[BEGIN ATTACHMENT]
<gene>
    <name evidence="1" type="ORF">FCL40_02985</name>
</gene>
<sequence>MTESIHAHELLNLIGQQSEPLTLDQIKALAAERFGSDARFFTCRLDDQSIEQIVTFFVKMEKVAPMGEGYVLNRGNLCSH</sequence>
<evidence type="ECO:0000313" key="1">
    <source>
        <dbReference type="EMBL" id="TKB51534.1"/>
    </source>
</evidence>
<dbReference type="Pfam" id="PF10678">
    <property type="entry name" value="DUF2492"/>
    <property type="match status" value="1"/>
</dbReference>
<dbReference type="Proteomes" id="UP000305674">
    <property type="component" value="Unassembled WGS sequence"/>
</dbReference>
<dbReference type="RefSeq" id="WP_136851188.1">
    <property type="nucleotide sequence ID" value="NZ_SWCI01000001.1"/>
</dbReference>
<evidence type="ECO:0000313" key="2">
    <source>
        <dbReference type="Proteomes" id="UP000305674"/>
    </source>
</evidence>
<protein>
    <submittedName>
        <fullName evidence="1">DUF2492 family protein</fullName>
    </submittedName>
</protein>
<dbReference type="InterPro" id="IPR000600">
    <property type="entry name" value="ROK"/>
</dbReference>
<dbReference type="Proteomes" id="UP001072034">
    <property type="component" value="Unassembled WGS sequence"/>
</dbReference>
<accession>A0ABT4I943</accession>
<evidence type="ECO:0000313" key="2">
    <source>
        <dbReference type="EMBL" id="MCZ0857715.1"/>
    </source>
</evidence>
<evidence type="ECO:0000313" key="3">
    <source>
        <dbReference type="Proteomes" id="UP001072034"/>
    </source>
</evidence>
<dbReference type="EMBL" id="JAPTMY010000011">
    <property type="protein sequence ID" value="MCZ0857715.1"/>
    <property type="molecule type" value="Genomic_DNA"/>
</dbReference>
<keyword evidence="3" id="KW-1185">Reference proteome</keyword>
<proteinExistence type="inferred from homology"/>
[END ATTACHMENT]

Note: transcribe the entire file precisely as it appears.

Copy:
<gene>
    <name evidence="1" type="ORF">FCL40_02985</name>
</gene>
<sequence>MTESIHAHELLNLIGQQSEPLTLDQIKALAAERFGSDARFFTCRLDDQSIEQIVTFFVKMEKVAPMGEGYVLNRGNLCSH</sequence>
<evidence type="ECO:0000313" key="1">
    <source>
        <dbReference type="EMBL" id="TKB51534.1"/>
    </source>
</evidence>
<dbReference type="Pfam" id="PF10678">
    <property type="entry name" value="DUF2492"/>
    <property type="match status" value="1"/>
</dbReference>
<dbReference type="Proteomes" id="UP000305674">
    <property type="component" value="Unassembled WGS sequence"/>
</dbReference>
<dbReference type="RefSeq" id="WP_136851188.1">
    <property type="nucleotide sequence ID" value="NZ_SWCI01000001.1"/>
</dbReference>
<evidence type="ECO:0000313" key="2">
    <source>
        <dbReference type="Proteomes" id="UP000305674"/>
    </source>
</evidence>
<protein>
    <submittedName>
        <fullName evidence="1">DUF2492 family protein</fullName>
    </submittedName>
</protein>
<dbReference type="InterPro" id="IPR000600">
    <property type="entry name" value="ROK"/>
</dbReference>
<dbReference type="Proteomes" id="UP001072034">
    <property type="component" value="Unassembled WGS sequence"/>
</dbReference>
<accession>A0ABT4I943</accession>
<evidence type="ECO:0000313" key="2">
    <source>
        <dbReference type="EMBL" id="MCZ0857715.1"/>
    </source>
</evidence>
<evidence type="ECO:0000313" key="3">
    <source>
        <dbReference type="Proteomes" id="UP001072034"/>
    </source>
</evidence>
<dbReference type="EMBL" id="JAPTMY010000011">
    <property type="protein sequence ID" value="MCZ0857715.1"/>
    <property type="molecule type" value="Genomic_DNA"/>
</dbReference>
<keyword evidence="3" id="KW-1185">Reference proteome</keyword>
<proteinExistence type="inferred from homology"/>